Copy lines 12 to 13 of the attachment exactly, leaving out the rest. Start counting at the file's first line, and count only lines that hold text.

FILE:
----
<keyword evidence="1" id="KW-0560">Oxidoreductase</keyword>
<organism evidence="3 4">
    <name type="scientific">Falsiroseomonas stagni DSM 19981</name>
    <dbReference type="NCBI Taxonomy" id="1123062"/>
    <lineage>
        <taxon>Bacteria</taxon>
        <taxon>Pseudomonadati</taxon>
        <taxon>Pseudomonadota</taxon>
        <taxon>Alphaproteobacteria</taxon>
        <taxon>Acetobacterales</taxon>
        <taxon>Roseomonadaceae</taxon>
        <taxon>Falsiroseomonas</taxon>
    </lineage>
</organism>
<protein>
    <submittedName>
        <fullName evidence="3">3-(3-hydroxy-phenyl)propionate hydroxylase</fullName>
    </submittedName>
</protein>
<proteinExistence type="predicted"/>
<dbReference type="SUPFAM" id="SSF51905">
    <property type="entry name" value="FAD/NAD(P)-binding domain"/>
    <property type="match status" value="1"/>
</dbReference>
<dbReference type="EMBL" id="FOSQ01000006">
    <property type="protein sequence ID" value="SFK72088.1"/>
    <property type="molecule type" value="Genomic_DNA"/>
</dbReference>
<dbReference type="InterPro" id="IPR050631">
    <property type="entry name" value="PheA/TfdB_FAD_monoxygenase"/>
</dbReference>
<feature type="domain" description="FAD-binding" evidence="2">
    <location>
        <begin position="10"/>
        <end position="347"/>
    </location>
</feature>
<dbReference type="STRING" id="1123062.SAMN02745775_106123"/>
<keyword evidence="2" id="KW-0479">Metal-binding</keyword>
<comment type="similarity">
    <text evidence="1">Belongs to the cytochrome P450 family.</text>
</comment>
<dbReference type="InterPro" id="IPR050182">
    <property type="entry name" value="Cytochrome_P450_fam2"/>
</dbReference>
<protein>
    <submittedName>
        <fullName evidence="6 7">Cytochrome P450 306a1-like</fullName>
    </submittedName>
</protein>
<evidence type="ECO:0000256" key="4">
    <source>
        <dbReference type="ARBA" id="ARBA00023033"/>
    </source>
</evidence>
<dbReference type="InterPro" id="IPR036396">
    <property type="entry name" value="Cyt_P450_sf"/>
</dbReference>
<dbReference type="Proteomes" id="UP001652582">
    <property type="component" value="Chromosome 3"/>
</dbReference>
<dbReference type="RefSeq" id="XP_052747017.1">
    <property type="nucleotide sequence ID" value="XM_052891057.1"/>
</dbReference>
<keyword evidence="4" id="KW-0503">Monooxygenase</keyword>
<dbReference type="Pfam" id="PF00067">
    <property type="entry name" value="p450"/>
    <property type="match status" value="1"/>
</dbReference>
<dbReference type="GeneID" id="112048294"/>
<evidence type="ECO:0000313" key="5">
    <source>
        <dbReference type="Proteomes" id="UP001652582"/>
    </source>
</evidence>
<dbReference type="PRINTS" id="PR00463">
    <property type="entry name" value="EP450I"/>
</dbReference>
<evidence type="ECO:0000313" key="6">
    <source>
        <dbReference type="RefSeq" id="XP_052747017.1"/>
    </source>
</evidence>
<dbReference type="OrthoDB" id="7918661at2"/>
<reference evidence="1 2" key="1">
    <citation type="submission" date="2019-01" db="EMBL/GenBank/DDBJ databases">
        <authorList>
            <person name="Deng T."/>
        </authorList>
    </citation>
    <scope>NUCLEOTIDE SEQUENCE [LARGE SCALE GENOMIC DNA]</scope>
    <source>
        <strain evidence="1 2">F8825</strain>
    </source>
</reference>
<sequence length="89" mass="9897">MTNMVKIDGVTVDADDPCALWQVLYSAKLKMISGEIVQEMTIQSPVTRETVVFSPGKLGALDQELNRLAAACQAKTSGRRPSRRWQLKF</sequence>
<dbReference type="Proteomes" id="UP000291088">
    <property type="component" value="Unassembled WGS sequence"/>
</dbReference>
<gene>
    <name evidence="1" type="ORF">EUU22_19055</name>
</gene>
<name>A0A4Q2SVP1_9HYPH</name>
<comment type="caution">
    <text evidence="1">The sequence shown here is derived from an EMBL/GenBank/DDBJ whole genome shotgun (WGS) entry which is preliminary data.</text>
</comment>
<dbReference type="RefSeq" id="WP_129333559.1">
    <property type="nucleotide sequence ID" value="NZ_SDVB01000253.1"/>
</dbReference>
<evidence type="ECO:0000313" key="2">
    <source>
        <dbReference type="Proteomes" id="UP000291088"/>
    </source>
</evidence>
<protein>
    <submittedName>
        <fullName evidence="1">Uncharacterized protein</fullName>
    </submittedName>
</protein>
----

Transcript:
        <taxon>Falsiroseomonas</taxon>
    </lineage>